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Afghanistan Economy 1999

    Economy—overview: Afghanistan is an extremely poor, landlocked country, highly dependent on farming and livestock raising (sheep and goats). Economic considerations have played second fiddle to political and military upheavals during two decades of war, including the nearly 10-year Soviet military occupation (which ended 15 February 1989). During that conflict one-third of the population fled the country, with Pakistan and Iran sheltering a combined peak of more than 6 million refugees. Now, only 750,000 registered Afghan refugees remain in Pakistan and about 1.2 million in Iran. Another 1 million have probably moved into and around urban areas within Afghanistan. Gross domestic product has fallen substantially over the past 20 years because of the loss of labor and capital and the disruption of trade and transport. Much of the population continues to suffer from insufficient food, clothing, housing, and medical care. Inflation remains a serious problem throughout the country, with one estimate putting the rate at 240% in Kabul in 1996. International aid can deal with only a fraction of the humanitarian problem, let alone promote economic development. Government efforts to encourage foreign investment have not worked. The economic situation did not improve in 1998. Numerical data are likely to be either unavailable or unreliable.

    GDP: purchasing power parity—$20 billion (1998 est.)

    GDP—real growth rate: NA%

    GDP—per capita: purchasing power parity—$800 (1998 est.)

    GDP—composition by sector:
    agriculture: 53%
    industry: 28.5%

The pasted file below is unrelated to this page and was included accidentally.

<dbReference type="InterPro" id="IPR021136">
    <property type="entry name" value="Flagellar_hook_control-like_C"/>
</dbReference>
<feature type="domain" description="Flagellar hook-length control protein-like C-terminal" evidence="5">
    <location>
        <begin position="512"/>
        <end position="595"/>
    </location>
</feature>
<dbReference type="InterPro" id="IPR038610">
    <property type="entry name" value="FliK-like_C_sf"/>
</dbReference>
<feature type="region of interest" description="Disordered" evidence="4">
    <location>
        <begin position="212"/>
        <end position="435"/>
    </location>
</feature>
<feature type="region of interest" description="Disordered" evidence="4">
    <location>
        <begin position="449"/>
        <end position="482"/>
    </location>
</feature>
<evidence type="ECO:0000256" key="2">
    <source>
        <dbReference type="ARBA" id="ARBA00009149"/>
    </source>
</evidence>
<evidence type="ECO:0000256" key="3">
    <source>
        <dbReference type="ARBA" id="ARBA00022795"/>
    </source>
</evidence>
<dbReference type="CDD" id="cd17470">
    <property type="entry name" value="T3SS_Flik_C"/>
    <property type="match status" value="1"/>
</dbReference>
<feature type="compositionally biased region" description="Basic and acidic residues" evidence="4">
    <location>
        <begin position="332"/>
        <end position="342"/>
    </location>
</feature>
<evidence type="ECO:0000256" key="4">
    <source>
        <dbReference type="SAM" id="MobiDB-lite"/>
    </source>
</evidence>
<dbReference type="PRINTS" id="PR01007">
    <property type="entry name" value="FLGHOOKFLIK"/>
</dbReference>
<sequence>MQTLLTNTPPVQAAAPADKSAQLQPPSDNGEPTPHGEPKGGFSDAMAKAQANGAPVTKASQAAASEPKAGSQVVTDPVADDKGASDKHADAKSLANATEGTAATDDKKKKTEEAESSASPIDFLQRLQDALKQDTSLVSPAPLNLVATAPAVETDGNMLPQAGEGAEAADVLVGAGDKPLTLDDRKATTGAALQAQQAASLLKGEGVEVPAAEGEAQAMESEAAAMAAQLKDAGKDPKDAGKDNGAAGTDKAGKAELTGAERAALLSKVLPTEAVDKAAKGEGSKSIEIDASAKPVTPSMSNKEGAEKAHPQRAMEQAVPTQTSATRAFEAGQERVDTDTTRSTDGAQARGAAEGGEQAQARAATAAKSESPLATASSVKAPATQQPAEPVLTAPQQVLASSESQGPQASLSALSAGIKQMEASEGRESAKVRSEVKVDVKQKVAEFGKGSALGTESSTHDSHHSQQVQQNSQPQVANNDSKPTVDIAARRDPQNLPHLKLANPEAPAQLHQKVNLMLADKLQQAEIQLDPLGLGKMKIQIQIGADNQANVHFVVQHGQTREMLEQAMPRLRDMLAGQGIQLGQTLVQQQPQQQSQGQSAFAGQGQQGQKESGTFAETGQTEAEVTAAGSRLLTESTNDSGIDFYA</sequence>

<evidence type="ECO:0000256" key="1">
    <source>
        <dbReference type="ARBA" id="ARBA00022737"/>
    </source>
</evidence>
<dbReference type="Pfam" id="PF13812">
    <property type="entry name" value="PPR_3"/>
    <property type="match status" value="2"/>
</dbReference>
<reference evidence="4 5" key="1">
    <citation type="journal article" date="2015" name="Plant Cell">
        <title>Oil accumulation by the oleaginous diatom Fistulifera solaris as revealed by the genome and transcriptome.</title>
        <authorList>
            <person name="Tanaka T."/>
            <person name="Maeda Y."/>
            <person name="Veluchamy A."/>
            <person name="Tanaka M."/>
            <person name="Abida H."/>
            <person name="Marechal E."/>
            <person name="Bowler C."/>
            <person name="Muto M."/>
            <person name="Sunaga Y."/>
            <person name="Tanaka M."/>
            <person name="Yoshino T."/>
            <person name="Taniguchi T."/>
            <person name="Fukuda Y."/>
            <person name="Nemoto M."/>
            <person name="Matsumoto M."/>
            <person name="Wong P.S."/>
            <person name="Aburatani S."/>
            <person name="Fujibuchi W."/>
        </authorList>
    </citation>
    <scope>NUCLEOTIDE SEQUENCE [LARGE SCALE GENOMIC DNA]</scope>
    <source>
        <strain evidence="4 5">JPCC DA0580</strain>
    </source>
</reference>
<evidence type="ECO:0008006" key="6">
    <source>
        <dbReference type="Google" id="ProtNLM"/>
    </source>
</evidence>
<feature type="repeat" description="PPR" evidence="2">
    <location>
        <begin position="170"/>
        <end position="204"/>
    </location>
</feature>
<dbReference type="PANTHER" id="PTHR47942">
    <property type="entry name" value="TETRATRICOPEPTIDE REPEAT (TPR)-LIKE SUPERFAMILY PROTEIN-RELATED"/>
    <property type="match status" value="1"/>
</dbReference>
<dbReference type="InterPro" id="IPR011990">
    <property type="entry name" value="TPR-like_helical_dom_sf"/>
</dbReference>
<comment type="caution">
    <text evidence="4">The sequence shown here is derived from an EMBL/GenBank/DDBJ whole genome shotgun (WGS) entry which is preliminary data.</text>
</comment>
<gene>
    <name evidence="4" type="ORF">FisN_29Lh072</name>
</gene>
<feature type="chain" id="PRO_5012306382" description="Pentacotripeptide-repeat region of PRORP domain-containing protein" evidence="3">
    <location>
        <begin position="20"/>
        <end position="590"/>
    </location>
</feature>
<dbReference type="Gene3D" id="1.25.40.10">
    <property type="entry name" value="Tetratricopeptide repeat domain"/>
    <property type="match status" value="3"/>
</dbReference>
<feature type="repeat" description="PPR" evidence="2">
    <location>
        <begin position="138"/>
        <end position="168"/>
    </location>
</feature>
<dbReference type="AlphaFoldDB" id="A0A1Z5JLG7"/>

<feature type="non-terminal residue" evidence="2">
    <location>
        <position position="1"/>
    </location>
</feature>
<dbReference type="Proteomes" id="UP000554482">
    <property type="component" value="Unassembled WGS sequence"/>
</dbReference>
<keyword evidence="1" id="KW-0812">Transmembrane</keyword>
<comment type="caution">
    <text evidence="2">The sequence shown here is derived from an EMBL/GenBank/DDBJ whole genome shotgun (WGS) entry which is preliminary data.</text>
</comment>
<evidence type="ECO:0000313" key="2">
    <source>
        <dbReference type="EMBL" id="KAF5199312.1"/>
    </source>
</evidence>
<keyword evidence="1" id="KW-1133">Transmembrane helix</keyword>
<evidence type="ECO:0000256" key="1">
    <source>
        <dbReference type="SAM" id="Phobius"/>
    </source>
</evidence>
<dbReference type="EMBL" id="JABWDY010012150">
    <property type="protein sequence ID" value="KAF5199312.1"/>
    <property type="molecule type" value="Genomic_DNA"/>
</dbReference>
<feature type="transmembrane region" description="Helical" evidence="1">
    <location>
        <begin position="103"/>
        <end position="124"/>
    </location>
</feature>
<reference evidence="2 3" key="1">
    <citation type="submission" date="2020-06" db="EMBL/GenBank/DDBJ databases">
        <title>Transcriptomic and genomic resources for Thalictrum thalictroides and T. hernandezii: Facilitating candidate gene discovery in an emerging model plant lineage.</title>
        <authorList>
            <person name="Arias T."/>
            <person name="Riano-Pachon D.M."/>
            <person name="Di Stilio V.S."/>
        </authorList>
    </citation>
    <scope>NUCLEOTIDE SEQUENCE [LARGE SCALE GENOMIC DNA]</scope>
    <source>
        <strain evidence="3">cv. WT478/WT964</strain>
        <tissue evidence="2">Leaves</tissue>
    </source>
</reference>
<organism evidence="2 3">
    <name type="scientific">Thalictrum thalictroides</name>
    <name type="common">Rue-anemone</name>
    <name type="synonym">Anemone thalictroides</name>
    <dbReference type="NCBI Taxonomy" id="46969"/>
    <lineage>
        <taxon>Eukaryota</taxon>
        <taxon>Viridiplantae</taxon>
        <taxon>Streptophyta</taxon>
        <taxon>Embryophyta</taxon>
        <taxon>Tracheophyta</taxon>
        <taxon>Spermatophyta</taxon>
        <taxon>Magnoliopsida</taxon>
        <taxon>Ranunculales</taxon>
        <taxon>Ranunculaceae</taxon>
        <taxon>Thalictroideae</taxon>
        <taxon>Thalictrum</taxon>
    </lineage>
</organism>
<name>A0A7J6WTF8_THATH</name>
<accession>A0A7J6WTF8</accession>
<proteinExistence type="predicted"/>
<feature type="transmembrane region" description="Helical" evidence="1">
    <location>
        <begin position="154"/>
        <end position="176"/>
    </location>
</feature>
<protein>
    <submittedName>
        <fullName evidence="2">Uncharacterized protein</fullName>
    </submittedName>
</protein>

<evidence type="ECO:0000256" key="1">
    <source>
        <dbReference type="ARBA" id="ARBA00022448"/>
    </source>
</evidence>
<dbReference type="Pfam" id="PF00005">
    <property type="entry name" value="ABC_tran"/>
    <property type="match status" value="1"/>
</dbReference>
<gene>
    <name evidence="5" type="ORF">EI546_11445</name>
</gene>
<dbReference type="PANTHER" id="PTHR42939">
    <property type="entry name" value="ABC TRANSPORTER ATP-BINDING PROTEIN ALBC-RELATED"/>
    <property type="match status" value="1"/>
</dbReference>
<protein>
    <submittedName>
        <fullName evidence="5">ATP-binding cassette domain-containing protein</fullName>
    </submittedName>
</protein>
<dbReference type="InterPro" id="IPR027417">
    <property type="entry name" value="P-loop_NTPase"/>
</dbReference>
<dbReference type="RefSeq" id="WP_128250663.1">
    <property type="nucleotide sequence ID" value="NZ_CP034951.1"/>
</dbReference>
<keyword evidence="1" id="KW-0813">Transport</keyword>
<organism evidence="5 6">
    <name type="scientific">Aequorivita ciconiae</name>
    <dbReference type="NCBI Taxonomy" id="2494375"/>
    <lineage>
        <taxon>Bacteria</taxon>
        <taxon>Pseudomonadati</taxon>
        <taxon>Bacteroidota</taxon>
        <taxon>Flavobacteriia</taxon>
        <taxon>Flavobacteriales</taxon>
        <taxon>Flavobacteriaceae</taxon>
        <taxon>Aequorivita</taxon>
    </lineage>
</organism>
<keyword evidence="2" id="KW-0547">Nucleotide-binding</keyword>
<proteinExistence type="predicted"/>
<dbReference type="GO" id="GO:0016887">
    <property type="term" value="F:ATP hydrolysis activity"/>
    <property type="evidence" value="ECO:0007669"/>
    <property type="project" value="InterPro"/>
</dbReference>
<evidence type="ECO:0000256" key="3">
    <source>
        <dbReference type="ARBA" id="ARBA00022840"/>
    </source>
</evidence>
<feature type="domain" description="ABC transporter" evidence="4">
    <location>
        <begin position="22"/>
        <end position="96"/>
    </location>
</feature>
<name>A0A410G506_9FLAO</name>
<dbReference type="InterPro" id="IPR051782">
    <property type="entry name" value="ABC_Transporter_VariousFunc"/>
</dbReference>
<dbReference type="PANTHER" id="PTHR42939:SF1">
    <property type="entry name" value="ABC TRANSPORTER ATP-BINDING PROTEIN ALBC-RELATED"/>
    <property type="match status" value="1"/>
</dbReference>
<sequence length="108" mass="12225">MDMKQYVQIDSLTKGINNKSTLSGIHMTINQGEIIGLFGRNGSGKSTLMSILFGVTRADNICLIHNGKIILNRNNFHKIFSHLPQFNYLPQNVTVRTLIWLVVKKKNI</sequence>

services: 18.5% (1990)

    Population below poverty line: NA%

    Household income or consumption by percentage share:
    lowest 10%: NA%
    highest 10%: NA%

    Inflation rate (consumer prices): 240% (1996 est.)

    Labor force: 7.1 million

    Labor force—by occupation: agriculture and animal husbandry 67.8%, industry 10.2%, construction 6.3%, commerce 5%, services and other 10.7% (1980 est.)

    Unemployment rate: 8% (1995 est.)

    revenues: $NA
    expenditures: $NA, including capital expenditures of $NA

    Industries: small-scale production of textiles, soap, furniture, shoes, fertilizer, and cement; handwoven carpets; natural gas, oil, coal, copper

    Electricity—production: 540 million kWh (1996)

    Electricity—production by source:
    fossil fuel: 35.19%
    hydro: 64.81%
    nuclear: 0%
    other: 0% (1996)

    Electricity—consumption: 660 million kWh (1996)

    Electricity—exports: 0 kWh (1996) (1996)

    Electricity—imports: 120 million kWh (1996)

    Agriculture—products: wheat, fruits, nuts, karakul pelts; wool, mutton

    Exports: $80 million (1996 est.)

    Exports—commodities: fruits and nuts, handwoven carpets, wool, cotton, hides and pelts, precious and semi-precious gems

    Exports—partners: FSU, Pakistan, Iran, Germany, India, UK, Belgium, Luxembourg, Czech Republic

    Imports: $150 million (1996 est.)

    Imports—commodities: food and petroleum products; most consumer goods

    Imports—partners: FSU, Pakistan, Iran, Japan, Singapore, India, South Korea, Germany

    Debt—external: $2.3 billion (March 1991 est.)

    Economic aid—recipient: $214.6 million (1995); note—US provided $450 million in bilateral assistance (1985-93); US continues to contribute to multilateral assistance through the UN programs of food aid, immunization, land mine removal, and a wide range of aid to refugees and displaced persons

    Currency: 1 afghani (AF) = 100 puls

    Exchange rates: afghanis (Af) per US$1—4,750 (February 1999), 17,000 (December 1996), 7,000 (January 1995), 1,900 (January 1994), 1,019 (March 1993), 850 (1991); note—these rates reflect the free market exchange rates rather than the official exchange rate, which was fixed at 50.600 afghanis to the dollar until 1996, when it rose to 2,262.65 per dollar, and finally became fixed again at 3,000.00 per dollar on April 1996

    Fiscal year: 21 March—20 March

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    Revised 1-Mar-99
    Copyright © 1999 Photius Coutsoukis (all rights reserved)